I’ve always been a fan of black and white and the way the detail of an image stands out more when the eye isn’t distracted by colour. The use of filters when shooting with black and white film can change the appearance and tone of different colours, depending on what colour filter is used. For example, using a red filter over the lens when shooting a landscape on a sunny day can render the blue sky nearly black, and of here’s some little white fluffy clouds around it can make for a really dramatic shot. Shooting digitally in colour makes life a bit easier as you don’t need to make your film colour or filter decisions before shooting, as digital editing software has various black and white adjustments that can be used in post-processing.
For this exercise I needed to build and shoot a still-life set up containing examples of red, green, blue and yellow items, so after a bit of hunting around, this is what I came up with – which is kind of reminiscent of my former RAF Photographer career! I’ve also included a set of black, white and grey cards, with the grey being a mid-tone and acts as a constant throughout all of the changes carried out in post-processing.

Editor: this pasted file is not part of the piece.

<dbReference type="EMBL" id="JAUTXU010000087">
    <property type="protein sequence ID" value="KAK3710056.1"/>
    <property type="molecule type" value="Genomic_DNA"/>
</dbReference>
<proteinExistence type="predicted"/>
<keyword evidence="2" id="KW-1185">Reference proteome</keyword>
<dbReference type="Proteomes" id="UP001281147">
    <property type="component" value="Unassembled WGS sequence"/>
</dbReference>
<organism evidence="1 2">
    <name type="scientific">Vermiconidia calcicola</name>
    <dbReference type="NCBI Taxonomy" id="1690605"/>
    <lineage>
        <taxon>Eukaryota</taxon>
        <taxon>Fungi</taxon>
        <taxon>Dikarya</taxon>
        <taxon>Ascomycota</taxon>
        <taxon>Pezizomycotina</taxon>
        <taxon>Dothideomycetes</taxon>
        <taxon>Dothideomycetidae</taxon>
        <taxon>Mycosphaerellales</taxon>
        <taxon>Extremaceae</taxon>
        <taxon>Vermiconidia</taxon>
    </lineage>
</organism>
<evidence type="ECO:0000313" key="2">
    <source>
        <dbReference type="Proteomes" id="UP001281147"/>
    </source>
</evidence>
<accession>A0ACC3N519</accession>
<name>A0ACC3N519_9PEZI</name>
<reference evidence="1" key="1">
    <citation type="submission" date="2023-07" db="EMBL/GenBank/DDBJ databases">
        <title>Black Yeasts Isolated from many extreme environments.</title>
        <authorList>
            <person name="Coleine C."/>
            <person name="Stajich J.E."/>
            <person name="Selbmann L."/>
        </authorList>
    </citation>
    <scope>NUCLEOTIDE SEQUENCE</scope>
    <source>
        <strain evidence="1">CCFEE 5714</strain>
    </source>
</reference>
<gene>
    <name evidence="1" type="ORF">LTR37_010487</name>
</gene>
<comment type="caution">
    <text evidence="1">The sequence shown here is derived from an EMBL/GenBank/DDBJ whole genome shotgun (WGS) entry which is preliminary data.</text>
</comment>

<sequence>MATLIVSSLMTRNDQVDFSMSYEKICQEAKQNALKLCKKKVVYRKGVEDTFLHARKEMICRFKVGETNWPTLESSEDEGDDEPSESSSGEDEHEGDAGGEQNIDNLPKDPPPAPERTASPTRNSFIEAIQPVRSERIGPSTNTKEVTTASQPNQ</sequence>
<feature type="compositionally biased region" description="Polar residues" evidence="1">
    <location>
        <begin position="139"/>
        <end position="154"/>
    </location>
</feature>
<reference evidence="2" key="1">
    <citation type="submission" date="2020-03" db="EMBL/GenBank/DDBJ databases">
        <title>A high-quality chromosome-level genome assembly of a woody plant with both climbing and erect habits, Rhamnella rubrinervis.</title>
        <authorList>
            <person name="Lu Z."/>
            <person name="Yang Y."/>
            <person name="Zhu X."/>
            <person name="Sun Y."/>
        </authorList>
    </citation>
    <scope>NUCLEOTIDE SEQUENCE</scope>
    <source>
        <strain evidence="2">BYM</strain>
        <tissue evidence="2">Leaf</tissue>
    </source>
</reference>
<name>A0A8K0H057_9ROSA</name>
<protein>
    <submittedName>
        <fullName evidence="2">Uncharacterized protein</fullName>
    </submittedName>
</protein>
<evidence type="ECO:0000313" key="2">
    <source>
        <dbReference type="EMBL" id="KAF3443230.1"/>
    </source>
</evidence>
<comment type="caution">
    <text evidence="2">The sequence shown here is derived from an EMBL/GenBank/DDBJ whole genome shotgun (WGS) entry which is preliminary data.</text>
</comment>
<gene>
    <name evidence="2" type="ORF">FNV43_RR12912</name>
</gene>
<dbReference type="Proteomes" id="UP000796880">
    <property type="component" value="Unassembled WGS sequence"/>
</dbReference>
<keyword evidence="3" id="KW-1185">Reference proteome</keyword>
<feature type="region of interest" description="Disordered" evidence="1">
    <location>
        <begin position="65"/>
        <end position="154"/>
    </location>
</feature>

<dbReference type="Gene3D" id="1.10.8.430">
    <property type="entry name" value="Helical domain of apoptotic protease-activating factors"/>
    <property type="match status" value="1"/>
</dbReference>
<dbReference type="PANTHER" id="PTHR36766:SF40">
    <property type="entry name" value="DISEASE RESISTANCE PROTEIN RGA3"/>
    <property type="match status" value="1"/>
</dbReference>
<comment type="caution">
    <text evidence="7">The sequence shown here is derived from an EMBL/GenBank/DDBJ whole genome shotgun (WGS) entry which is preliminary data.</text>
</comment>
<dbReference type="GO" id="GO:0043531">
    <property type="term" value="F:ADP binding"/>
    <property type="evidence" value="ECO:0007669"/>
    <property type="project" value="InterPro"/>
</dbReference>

I shot quite a few variations of this image, starting out by just using available light with a reflector to bounce a bit of light back in, but then I gave in a got my flash out, and with a long exposure, pinged a few bursts of off-camera flash in during the exposure. Technically I’m not into the lighting part of this course, so I should just stick to available light, but I preferred the flashed image so I’ve gone with that one for the next part of the exercise – playing with the different black and white filter settings in Adobe Photoshop.
Once the image was loaded into Photoshop I then needed to create 5 additional versions of the original image and apply various black and white filter adjustments and look at all the images together to see the differences that the various adjustments create. Click on the images in the gallery below to look at a larger version.
Nikon D800 | 100 ISO | 3 Seconds | f/32